January is Cervical Cancer Awareness Month. Here are the things that you need to know…
The main types of cervical cancer are squamous cell carcinoma and adenocarcinoma of the cervix. These types are based on the specific cervical tissue from which cervical cancer originates. About 80% of cervical carcinomas are squamous cancers and 20% are adenocarcinomas.
What are the Risk Factors?
Infection by the human papillomavirus virus (HPV)
Becoming sexually active at a young age and having multiple sexual partners
Smoking. Women who smoke are about twice as likely as non-smokers to get cervical cancer.
Long term use of oral contraceptives
Diet Low in Fruits and Vegetables
Family History of cervical cancer
What are some common Signs and Symptoms?
Abnormal vaginal bleeding. For example, bleeding between cycles or post-menopausal bleeding.
Unusual vaginal discharge
Swelling of the legs
Problems urinating or having a bowel movement
Blood in the urine
Are there Screening Guidelines established for cervical cancer?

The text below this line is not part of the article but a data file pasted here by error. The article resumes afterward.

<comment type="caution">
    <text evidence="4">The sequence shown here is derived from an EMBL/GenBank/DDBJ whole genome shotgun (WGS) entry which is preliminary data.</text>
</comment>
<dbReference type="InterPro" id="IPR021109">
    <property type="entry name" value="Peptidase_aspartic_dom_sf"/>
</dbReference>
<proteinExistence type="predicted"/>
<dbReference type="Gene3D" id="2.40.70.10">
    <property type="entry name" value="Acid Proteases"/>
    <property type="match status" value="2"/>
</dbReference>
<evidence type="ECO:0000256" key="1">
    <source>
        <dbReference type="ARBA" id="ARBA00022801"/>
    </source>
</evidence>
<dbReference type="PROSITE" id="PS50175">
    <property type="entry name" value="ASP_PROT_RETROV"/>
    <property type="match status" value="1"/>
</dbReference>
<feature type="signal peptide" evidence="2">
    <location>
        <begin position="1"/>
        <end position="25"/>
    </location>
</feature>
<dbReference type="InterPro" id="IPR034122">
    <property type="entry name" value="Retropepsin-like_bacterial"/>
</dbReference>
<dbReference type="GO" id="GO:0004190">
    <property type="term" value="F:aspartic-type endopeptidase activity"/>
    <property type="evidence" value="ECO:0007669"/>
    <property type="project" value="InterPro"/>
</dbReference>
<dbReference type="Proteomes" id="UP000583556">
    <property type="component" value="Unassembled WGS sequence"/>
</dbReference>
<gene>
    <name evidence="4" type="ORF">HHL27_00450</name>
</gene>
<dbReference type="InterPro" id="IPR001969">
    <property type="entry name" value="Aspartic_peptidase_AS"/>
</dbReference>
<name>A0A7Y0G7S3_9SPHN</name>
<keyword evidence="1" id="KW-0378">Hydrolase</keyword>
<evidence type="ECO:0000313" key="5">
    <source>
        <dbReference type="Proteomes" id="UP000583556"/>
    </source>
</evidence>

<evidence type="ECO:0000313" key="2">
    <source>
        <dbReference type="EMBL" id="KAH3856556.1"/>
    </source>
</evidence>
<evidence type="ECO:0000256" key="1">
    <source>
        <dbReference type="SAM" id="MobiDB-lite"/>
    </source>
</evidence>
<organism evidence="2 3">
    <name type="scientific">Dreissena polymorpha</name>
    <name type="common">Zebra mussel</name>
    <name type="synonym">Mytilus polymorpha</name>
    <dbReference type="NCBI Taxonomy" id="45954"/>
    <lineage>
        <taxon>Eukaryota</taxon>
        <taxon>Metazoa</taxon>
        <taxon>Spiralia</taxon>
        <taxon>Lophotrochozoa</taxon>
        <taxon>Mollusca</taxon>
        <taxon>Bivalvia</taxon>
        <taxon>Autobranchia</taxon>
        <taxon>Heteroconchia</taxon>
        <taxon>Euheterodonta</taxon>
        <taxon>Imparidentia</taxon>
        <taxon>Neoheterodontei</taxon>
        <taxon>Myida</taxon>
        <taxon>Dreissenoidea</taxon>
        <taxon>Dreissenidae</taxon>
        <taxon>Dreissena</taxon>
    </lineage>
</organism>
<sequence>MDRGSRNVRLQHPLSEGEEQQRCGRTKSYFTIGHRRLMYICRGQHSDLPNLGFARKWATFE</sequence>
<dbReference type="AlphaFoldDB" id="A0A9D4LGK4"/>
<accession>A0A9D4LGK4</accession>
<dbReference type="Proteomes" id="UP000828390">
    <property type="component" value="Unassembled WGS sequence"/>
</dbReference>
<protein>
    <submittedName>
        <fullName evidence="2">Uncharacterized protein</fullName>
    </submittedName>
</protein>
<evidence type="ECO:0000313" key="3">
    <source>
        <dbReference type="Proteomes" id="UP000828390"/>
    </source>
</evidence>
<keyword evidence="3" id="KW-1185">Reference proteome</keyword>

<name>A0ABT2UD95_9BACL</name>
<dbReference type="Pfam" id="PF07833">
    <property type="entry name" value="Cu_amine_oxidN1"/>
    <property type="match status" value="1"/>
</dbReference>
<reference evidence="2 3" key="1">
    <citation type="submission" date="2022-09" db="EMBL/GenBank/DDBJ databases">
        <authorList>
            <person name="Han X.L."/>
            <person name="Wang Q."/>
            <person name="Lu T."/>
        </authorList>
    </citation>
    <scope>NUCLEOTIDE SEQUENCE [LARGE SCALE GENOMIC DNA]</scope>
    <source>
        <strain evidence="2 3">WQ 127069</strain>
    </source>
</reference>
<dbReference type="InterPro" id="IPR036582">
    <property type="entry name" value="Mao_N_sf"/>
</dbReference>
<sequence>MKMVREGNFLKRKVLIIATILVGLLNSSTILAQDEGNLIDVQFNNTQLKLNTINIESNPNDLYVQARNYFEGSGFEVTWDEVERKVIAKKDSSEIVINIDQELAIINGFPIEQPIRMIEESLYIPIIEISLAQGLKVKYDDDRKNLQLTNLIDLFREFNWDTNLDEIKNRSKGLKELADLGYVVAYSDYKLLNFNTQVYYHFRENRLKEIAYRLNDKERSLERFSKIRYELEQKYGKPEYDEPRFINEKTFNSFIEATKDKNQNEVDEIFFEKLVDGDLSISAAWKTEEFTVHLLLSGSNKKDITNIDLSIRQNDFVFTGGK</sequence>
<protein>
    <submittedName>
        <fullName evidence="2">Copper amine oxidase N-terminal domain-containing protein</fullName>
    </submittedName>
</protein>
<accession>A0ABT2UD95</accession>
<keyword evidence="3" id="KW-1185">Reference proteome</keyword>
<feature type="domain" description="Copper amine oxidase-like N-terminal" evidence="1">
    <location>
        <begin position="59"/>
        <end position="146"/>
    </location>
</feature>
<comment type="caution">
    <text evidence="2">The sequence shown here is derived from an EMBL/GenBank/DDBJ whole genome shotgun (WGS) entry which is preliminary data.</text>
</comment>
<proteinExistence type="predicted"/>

Yes! According to the American Cancer Society, cervical cancer screening should begin at age 25 through age 65.
Screening consists of:
Pap test every 3 years and HPV test every 5 years OR
Pap test and HPV test together every 5 years
What can we do for Cervical Cancer Prevention?
Regular testing with Pap tests and HPV testing as advised
HPV Vaccination as determined by patient, parents, and medical care provider
Practice safe sex with condom use and limit the number of sexual partners
Avoid cigarette use and exposure to cigarette smoke
Maintain a diet high in fruits and vegetables, especially those foods rich in Vitamin C, zinc, carotenoids and indole-3-carbinol (I3C)
Vitamin C rich foods: Parsley, kale, kiwi, bell peppers, citrus, strawberries, and black currants.
Carotenoid rich foods: Carrots, orange peppers, squash, pumpkin, cantaloupe, and sweet potato.
Zinc rich foods: Seeds (pumpkin, sesame, hemp), legumes, seafood, dark chocolate and whole grains.
Cruciferous vegetables for I3C content: Broccoli, kale, collards, brussels, broccoli sprouts, cabbage, water cress, bok choy, and radishes.
Dr. Aminah Keats